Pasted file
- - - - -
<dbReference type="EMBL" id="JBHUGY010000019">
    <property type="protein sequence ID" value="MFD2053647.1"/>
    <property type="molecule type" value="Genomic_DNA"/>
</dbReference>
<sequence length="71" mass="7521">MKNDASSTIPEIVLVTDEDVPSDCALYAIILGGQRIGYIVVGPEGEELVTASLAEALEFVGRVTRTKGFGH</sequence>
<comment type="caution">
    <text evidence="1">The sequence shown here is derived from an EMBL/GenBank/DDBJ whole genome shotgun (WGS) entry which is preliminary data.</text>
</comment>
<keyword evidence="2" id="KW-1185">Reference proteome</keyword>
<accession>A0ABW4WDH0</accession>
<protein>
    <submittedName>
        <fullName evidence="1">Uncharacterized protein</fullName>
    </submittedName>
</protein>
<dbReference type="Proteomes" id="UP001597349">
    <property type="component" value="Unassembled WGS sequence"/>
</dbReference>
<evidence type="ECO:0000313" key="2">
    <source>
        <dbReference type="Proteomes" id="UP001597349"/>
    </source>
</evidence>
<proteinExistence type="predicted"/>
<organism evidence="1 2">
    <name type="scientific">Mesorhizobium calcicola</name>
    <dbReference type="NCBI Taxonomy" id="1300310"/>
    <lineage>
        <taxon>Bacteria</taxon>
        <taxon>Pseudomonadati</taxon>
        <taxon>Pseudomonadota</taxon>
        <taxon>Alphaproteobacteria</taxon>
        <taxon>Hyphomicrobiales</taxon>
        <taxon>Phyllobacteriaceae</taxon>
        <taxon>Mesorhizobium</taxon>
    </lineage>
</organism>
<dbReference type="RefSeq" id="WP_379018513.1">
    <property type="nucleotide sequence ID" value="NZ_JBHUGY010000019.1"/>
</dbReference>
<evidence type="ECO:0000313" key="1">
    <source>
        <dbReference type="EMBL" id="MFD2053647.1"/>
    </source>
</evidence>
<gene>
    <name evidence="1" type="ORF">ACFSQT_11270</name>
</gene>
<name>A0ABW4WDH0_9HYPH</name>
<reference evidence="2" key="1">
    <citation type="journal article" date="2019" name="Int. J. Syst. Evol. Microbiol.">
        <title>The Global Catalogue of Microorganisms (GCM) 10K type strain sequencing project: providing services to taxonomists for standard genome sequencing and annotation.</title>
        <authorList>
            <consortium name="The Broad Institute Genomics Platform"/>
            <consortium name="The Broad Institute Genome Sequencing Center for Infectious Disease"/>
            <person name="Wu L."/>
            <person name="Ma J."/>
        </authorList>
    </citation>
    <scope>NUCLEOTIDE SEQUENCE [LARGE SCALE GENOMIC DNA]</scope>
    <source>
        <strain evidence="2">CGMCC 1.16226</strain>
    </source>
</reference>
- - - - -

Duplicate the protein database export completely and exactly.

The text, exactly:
<dbReference type="EMBL" id="JBHUGY010000019">
    <property type="protein sequence ID" value="MFD2053647.1"/>
    <property type="molecule type" value="Genomic_DNA"/>
</dbReference>
<sequence length="71" mass="7521">MKNDASSTIPEIVLVTDEDVPSDCALYAIILGGQRIGYIVVGPEGEELVTASLAEALEFVGRVTRTKGFGH</sequence>
<comment type="caution">
    <text evidence="1">The sequence shown here is derived from an EMBL/GenBank/DDBJ whole genome shotgun (WGS) entry which is preliminary data.</text>
</comment>
<keyword evidence="2" id="KW-1185">Reference proteome</keyword>
<accession>A0ABW4WDH0</accession>
<protein>
    <submittedName>
        <fullName evidence="1">Uncharacterized protein</fullName>
    </submittedName>
</protein>
<dbReference type="Proteomes" id="UP001597349">
    <property type="component" value="Unassembled WGS sequence"/>
</dbReference>
<evidence type="ECO:0000313" key="2">
    <source>
        <dbReference type="Proteomes" id="UP001597349"/>
    </source>
</evidence>
<proteinExistence type="predicted"/>
<organism evidence="1 2">
    <name type="scientific">Mesorhizobium calcicola</name>
    <dbReference type="NCBI Taxonomy" id="1300310"/>
    <lineage>
        <taxon>Bacteria</taxon>
        <taxon>Pseudomonadati</taxon>
        <taxon>Pseudomonadota</taxon>
        <taxon>Alphaproteobacteria</taxon>
        <taxon>Hyphomicrobiales</taxon>
        <taxon>Phyllobacteriaceae</taxon>
        <taxon>Mesorhizobium</taxon>
    </lineage>
</organism>
<dbReference type="RefSeq" id="WP_379018513.1">
    <property type="nucleotide sequence ID" value="NZ_JBHUGY010000019.1"/>
</dbReference>
<evidence type="ECO:0000313" key="1">
    <source>
        <dbReference type="EMBL" id="MFD2053647.1"/>
    </source>
</evidence>
<gene>
    <name evidence="1" type="ORF">ACFSQT_11270</name>
</gene>
<name>A0ABW4WDH0_9HYPH</name>
<reference evidence="2" key="1">
    <citation type="journal article" date="2019" name="Int. J. Syst. Evol. Microbiol.">
        <title>The Global Catalogue of Microorganisms (GCM) 10K type strain sequencing project: providing services to taxonomists for standard genome sequencing and annotation.</title>
        <authorList>
            <consortium name="The Broad Institute Genomics Platform"/>
            <consortium name="The Broad Institute Genome Sequencing Center for Infectious Disease"/>
            <person name="Wu L."/>
            <person name="Ma J."/>
        </authorList>
    </citation>
    <scope>NUCLEOTIDE SEQUENCE [LARGE SCALE GENOMIC DNA]</scope>
    <source>
        <strain evidence="2">CGMCC 1.16226</strain>
    </source>
</reference>